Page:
Say you're in the market for an electric motorcycle but you don't like the modern styling of a Zero S or a Brammo Enertia. Or maybe you do, but some jerk who works in your office already has one. Well, now you can get a modern electric bike that looks like anything but. Check out custom bike designer James Hammarhead's cafe racer-inspired Volta 102.
Outside of SCCA or a weekend racing school, us working stiffs never get the chance to get on the track and let it all hang out for guts and glory. Well, John Wild and Sean Ewing aren't satisfied with amateur track days. They're entering the TTXGP electric motorcycle grand prix.
Take note, Zero Motorcycles and Quantya: There's a new electric motorcycle in town. California-based Electric Moto Corporation (aka EMOT) has announced a new motorcycle called the EMAX 72DS. As hinted to by the bike's name, this electric two-wheeler will be running a 14 kW, 72-volt battery pack that will provide a claimed three-hour run time. Further, the DS signifies that the bike will be a dual sport that's both off-road capable and road legal.
According to the official TTXGP blog, the long-awaited TTX02 electric racebike will be unveiled November 3rd at the giant SEMA Show in Las Vegas. Based on the race-winning Agni X01 electric motorcycle with a frame sourced from an unknown "leading motorcycle manufacturer," the team behind the effort claims it will be the world's first production electric supersport bike bred for racing.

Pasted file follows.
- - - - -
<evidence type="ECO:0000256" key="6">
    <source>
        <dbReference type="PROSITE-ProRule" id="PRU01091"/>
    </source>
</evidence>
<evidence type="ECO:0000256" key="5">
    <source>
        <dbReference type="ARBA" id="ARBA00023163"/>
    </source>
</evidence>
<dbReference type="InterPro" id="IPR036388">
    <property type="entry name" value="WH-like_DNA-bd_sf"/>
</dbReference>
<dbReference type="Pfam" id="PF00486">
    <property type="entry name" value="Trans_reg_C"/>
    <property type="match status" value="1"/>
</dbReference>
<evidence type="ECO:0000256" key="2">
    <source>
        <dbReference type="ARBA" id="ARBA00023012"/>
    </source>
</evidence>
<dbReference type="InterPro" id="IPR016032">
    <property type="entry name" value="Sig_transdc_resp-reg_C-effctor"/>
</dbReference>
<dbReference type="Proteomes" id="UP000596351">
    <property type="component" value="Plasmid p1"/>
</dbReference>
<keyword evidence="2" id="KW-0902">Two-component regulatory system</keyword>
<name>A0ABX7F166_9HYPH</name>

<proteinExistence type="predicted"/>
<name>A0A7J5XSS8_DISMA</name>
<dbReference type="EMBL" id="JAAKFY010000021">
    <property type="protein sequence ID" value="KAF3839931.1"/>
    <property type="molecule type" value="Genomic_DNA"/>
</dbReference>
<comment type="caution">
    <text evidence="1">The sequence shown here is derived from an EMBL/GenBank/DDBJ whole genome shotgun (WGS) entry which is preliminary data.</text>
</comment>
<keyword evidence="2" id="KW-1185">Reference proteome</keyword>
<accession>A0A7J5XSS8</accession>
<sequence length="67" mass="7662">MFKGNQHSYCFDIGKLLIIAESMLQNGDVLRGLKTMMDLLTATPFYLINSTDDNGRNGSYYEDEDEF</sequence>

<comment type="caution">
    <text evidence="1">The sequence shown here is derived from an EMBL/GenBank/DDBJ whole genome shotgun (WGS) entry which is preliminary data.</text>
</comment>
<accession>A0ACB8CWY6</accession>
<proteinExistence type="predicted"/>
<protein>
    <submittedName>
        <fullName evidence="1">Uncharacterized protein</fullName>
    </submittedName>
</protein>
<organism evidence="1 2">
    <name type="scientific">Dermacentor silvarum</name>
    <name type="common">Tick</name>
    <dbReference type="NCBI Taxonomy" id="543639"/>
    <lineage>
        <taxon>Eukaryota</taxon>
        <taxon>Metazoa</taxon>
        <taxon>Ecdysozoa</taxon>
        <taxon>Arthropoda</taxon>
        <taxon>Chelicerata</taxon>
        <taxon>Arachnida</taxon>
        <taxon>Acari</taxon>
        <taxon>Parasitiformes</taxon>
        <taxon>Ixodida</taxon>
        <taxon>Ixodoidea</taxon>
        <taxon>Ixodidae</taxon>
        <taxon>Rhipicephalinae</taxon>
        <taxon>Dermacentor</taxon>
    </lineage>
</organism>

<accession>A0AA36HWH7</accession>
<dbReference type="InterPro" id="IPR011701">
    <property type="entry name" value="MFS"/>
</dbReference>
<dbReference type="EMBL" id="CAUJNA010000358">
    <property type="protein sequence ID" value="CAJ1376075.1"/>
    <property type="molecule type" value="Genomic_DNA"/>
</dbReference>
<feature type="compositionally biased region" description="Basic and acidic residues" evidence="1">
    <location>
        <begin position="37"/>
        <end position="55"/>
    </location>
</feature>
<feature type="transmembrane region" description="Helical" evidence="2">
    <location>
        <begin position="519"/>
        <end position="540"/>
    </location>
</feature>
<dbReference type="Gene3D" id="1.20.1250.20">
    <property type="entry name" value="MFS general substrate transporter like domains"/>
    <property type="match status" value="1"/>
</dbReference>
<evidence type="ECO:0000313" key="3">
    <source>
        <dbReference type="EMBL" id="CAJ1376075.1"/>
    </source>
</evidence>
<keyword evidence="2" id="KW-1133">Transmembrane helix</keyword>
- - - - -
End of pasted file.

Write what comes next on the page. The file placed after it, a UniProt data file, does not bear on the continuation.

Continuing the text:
There are a number of electric motorcycles and dirtbikes already on the market, and it looks like at least one more will be coming from Germany in the near future from eKRAD. A 21 kilowatt (28 horsepower) electric motor gets its juice from lithium polymer batteries that put out 72 volts of power. Those units have a capacity of 50 Ah, which compares favorably with competitors from Zero (58 volts @ 35Ah) and Quantya (48 volts @ 40Ah). There are a ton of other technical details that determine the o
We love the British show Scrapheap Challenge. Reruns of the old Junkyard Wars episodes sometimes appear on satellite TV, and we've seen all of them. The show still runs in the U.K., and the latest episode featured junkyard-derived motorcycles, which the show charitably describes as superbikes. One rule in particular made the challenge rather difficult: no parts originally used on a motorcycle may be used on the scrap-bikes. This made the design of the two-wheelers rather interesting, to say the